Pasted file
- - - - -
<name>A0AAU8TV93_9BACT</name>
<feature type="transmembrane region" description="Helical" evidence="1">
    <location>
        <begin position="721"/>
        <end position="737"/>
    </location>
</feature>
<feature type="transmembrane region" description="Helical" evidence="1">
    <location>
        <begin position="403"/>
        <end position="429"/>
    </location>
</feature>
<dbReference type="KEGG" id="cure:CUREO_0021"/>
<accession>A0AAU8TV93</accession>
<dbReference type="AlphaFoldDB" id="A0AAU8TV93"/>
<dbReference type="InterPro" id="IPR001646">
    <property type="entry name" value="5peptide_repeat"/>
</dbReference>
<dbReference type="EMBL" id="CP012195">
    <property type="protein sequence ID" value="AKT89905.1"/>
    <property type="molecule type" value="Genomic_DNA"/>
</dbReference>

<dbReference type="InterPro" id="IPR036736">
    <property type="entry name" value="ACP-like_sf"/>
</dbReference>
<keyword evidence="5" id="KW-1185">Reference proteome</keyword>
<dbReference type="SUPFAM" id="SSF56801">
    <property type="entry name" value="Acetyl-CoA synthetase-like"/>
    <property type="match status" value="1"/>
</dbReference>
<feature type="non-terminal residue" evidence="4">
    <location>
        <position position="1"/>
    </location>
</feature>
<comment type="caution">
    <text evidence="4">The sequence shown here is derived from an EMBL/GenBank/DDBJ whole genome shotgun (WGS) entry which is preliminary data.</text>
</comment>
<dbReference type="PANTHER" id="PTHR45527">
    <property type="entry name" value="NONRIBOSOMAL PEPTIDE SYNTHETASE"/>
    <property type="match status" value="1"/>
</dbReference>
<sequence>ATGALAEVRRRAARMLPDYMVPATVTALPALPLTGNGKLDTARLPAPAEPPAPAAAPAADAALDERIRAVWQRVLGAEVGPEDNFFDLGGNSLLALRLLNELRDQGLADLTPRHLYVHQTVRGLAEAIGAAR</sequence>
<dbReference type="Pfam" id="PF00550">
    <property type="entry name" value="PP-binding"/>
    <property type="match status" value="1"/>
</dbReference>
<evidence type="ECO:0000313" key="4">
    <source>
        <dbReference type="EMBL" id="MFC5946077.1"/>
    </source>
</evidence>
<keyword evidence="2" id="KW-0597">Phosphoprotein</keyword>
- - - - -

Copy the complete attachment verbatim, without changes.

<name>A0AAU8TV93_9BACT</name>
<feature type="transmembrane region" description="Helical" evidence="1">
    <location>
        <begin position="721"/>
        <end position="737"/>
    </location>
</feature>
<feature type="transmembrane region" description="Helical" evidence="1">
    <location>
        <begin position="403"/>
        <end position="429"/>
    </location>
</feature>
<dbReference type="KEGG" id="cure:CUREO_0021"/>
<accession>A0AAU8TV93</accession>
<dbReference type="AlphaFoldDB" id="A0AAU8TV93"/>
<dbReference type="InterPro" id="IPR001646">
    <property type="entry name" value="5peptide_repeat"/>
</dbReference>
<dbReference type="EMBL" id="CP012195">
    <property type="protein sequence ID" value="AKT89905.1"/>
    <property type="molecule type" value="Genomic_DNA"/>
</dbReference>

<dbReference type="InterPro" id="IPR036736">
    <property type="entry name" value="ACP-like_sf"/>
</dbReference>
<keyword evidence="5" id="KW-1185">Reference proteome</keyword>
<dbReference type="SUPFAM" id="SSF56801">
    <property type="entry name" value="Acetyl-CoA synthetase-like"/>
    <property type="match status" value="1"/>
</dbReference>
<feature type="non-terminal residue" evidence="4">
    <location>
        <position position="1"/>
    </location>
</feature>
<comment type="caution">
    <text evidence="4">The sequence shown here is derived from an EMBL/GenBank/DDBJ whole genome shotgun (WGS) entry which is preliminary data.</text>
</comment>
<dbReference type="PANTHER" id="PTHR45527">
    <property type="entry name" value="NONRIBOSOMAL PEPTIDE SYNTHETASE"/>
    <property type="match status" value="1"/>
</dbReference>
<sequence>ATGALAEVRRRAARMLPDYMVPATVTALPALPLTGNGKLDTARLPAPAEPPAPAAAPAADAALDERIRAVWQRVLGAEVGPEDNFFDLGGNSLLALRLLNELRDQGLADLTPRHLYVHQTVRGLAEAIGAAR</sequence>
<dbReference type="Pfam" id="PF00550">
    <property type="entry name" value="PP-binding"/>
    <property type="match status" value="1"/>
</dbReference>
<evidence type="ECO:0000313" key="4">
    <source>
        <dbReference type="EMBL" id="MFC5946077.1"/>
    </source>
</evidence>
<keyword evidence="2" id="KW-0597">Phosphoprotein</keyword>